[BioC] Library installation: odd error

Michael Bauer mjbauer at eecs.tufts.edu
Fri Jul 15 20:54:33 CEST 2011

On 7/15/2011 2:47 PM, James W. MacDonald wrote:
> Hi Michael,
> On 7/15/2011 11:58 AM, Michael Bauer wrote:
>> On 7/12/2011 9:05 PM, Steve Lianoglou wrote:
>>> On Tue, Jul 12, 2011 at 6:21 PM, Michael Bauer<mjbauer at eecs.tufts.edu>
>>> wrote:
>>>> On 7/12/2011 4:06 PM, Steve Lianoglou wrote:
>>>>> Hi Michael,
>>>>> On Tue, Jul 12, 2011 at 3:47 PM, Michael 
>>>>> Bauer<mjbauer at eecs.tufts.edu>
>>>>> wrote:
>>>>>> I am a system administrator at a site with several R users. In
>>>>>> response
>>>>>> to
>>>>>> a previous set of questions, we were encouraged to have individual
>>>>>> users
>>>>>> set
>>>>>> up R library directories in their home directories and use the R
>>>>>> environment
>>>>>> variables to direct R to put auto-installed libraries there.
>>>>>> However, we've run across one consistent problem: the library that
>>>>>> prompted
>>>>>> this whole string will not install on Linux. (It installs just fine
>>>>>> in R
>>>>>> on
>>>>>> Windows.) When presented with a writable library directory to 
>>>>>> install
>>>>>> into,
>>>>>> it the installation invariably fails with the error:
>>>>>> Error in ret[i, ]<- c(pkgs[i], lib, desc) :
>>>>>> number of items to replace is not a multiple of replacement length
>>>>> I'll cut here.
>>>>> This has happened to me recently. Any time I tried to install
>>>>> *anything* I would get this error.
>>>>> So, first question: is it only when you try to install a particular
>>>>> package that this happens, or are all package-installs now hosed?
>>>>> I'm going to assume that all package installs are not working.
>>>>> This error was happening to me because there is a package that is
>>>>> *already* installed in the system which is "corrupt". I had installed
>>>>> a library that "hand crafted" its own installation, and I guess the
>>>>> meta-data that R requires a package to have has changed over time
>>>>> causing this custom-installed-package to trip things up.
>>>>> The details of my situation and how I fixed it are here:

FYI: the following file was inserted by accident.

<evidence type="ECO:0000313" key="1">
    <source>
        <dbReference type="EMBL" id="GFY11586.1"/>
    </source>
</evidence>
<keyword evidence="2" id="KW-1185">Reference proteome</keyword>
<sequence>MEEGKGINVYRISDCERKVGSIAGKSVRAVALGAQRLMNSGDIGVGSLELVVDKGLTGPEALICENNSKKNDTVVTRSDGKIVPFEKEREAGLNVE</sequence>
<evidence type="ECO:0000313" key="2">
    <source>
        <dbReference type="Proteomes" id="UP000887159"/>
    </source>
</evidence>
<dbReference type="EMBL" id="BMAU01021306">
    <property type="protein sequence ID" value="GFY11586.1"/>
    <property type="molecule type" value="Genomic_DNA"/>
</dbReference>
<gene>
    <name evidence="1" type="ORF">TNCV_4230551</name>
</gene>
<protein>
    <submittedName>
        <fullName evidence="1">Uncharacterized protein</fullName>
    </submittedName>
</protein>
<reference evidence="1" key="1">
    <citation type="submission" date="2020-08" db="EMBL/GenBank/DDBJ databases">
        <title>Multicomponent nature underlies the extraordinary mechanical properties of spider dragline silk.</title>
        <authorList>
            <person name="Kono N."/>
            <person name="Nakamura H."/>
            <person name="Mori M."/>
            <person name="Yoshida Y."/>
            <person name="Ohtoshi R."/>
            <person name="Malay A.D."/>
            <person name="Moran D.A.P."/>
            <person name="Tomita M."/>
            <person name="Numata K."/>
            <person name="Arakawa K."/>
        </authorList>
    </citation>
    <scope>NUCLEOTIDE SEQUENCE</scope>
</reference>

>>>>> http://thread.gmane.org/gmane.comp.ai.machine-learning.shogun/2020
>>>>> The details of your problem are likely different -- but maybe this
>>>>> will help you find the offending package (if one exists)?
>>>>> Is there some package that was installed in a non-traditional manner?
>>>>> If you compare the output of `installed.packages()`[*] between your
>>>>> linux and windows install, you can find which packages are installed
>>>>> on the linux machine and not the windows machine that might be 
>>>>> causing
>>>>> these problems.
>>>>> HTH,
>>>>> -steve
>>>>> [*] you probably want to use `installed.packages()[,1]` since the
>>>>> object returned from the function call is a matrix.
>>>> So far as I know, I'm the only one who would have altered our
>>>> system-wide
>>>> installation of R, and I've followed installation instructions on each
>>>> occasion. I'll check out the one that caused you havoc (sg) as we
>>>> also have
>>>> that one installed, but the datestamp on it is from 2009, and we've
>>>> successfully installed quite a bit since then.
>>> Heh .. that's pretty funny. I wonder if it's too late for me to go out
>>> and buy a lotto ticket tonight ...
>>>> That datestamp, on the other hand, makes me suspect that several of
>>>> our R
>>>> libraries are significantly out of date. As a simple check, I'm
>>>> building R
>>>> from scratch in an alternate directory and will see if it can handle
>>>> installs.
>>> Dollars to donuts it will.
>>>> One question: is there any R configuration directory that I should be